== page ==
Anonymous said...

Typo - that's "up country."

Tiffany Norris said...

Thank you for the reflections.
My grandmother still says "colored," but in her mind, that's being polite.
Good stuff to think about today!

Anonymous said...

Just started reading your blog and appreciate it SO much. We live in the upstate of SC but I was born/raised in GA. Flan O does capture the heartbreak of hating others because they are differant. Our book group read Revelation by Flan O last year. It challenged each of us.

jenclair said...

My parents never allowed that term, but as I was growing up it was frequently and casually used.

I find the use of it in writing always makes me uncomfortable as well, but please don't judge O'Connor by this word. When I started reading her fiction, all of it caused me stress, even when I could see where she was going...and it is MUCH more than that one word that I find stressful. It was a strange reading relationship that I developed with O'Connor, a dichotomy of appreciation and great tension.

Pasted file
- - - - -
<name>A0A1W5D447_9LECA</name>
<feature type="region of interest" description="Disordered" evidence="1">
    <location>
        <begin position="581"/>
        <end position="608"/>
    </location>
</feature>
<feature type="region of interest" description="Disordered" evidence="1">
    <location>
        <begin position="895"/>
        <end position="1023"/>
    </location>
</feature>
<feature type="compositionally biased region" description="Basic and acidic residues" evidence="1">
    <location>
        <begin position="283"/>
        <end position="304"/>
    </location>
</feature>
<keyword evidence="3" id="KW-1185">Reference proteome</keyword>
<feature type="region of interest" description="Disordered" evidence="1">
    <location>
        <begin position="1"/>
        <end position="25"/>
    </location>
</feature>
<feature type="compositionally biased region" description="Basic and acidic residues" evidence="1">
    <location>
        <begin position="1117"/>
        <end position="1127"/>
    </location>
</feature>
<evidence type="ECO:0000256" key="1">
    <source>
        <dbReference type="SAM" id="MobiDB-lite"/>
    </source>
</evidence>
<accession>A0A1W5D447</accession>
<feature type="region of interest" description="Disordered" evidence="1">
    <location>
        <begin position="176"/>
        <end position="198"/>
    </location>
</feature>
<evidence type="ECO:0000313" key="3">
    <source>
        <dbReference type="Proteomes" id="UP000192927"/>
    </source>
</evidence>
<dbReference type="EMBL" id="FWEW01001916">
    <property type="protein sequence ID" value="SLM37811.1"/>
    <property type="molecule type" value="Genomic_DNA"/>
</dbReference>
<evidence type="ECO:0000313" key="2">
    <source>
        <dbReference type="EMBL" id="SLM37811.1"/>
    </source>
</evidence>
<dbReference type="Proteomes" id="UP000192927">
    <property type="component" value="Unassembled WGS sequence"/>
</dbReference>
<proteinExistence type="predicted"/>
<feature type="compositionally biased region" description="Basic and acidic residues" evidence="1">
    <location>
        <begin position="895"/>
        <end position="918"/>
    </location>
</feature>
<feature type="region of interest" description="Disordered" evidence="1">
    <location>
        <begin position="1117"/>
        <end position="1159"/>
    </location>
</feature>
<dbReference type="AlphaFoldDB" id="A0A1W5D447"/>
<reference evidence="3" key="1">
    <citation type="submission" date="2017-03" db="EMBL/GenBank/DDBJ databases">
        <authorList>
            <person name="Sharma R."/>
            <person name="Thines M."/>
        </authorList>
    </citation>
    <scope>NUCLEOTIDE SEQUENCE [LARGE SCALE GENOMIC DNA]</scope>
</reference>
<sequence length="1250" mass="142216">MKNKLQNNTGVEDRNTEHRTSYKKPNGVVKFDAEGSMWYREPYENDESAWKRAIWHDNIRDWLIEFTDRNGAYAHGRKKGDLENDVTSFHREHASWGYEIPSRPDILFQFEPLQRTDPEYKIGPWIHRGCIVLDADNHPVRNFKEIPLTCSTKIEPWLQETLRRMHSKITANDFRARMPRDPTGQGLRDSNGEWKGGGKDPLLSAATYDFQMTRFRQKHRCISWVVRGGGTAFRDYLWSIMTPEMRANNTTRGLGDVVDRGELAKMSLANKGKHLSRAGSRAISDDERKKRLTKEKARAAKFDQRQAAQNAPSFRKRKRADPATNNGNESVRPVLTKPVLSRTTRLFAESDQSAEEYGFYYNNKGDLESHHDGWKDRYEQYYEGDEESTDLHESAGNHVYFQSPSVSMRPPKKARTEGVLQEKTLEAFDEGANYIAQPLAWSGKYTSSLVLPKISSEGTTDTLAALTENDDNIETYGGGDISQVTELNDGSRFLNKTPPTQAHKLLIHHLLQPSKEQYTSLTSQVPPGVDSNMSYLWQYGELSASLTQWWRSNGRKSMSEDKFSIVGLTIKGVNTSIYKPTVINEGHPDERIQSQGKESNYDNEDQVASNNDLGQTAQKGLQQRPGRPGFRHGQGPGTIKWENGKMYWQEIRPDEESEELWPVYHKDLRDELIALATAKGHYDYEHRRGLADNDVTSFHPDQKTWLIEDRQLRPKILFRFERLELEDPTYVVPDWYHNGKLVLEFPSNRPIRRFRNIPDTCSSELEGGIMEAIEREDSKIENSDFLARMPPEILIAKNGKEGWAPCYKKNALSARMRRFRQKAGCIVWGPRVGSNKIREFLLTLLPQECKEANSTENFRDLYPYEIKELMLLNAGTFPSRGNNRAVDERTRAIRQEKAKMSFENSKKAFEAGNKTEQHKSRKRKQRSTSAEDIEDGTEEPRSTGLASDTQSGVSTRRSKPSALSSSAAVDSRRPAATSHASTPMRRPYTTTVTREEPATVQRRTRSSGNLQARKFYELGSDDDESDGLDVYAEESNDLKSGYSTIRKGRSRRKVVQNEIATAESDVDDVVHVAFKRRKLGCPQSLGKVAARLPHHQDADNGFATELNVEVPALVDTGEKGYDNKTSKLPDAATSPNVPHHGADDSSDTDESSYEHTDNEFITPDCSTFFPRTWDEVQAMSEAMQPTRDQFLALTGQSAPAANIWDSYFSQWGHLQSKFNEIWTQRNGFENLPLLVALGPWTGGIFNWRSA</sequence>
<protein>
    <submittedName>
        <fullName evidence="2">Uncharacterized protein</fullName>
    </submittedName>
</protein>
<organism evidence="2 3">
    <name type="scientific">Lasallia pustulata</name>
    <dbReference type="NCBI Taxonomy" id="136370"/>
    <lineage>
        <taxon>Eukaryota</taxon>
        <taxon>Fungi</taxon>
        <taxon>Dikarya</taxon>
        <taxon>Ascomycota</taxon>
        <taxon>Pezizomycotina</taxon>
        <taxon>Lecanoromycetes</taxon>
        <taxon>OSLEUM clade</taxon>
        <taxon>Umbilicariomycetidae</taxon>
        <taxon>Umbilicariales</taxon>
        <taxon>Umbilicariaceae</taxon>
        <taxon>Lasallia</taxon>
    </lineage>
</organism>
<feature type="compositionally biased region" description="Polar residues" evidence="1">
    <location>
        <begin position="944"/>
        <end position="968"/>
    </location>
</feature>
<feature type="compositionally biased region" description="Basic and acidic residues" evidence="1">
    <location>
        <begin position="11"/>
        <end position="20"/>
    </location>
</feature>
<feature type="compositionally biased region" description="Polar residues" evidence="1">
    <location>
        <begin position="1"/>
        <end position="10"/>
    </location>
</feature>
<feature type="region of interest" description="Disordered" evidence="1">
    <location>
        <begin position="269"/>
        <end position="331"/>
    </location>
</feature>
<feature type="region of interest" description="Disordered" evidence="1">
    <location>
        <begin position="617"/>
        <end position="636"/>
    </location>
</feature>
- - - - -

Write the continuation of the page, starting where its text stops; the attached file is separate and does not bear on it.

But Maggie, when I started reading her letters (and I'm still reading them), I absolutely fell in love with the woman behind the stories. Her quiet courage, her sense of humor, her sense of place, her affection for her mother, her friendships...all come through loud and clear in the most fascinating way.

maggie moran said...

MyUtopia, thanks for sharing. I'm glad the fruit falls way away from the tree.

Paul, I've been called country and b'tch to my face, but in both cases I stood a little taller. :) Thanks for sharing...

Tiffany, the evolution of words is fascinating I'll be glad when these become extinct.

Anon, I think I need to give her another try with a book group. These stories cry out for discussion.

JenClair, thanks for the encouraging words. I enjoyed her last story "The Displaced Person" very much. I hated "A Good Man is Hard to Find" on the first reading, but I went back and reread it for character details and thought it wasn't half bad. I do think I'm warming to her.

It would be great to read the letters for the details of the stories are bound to unfold. Thanks for the suggestion. :)

Anonymous said...

Bottom line is that racists are in every culture and racial group and some of them may be relatives whom we love.I have never assumed the guilt of my racist relatives. Some people do. :)

Lana said...

I have never heard that word used in conversation. Interesting, I don't know what I would do if I did.

Luckily we can get better.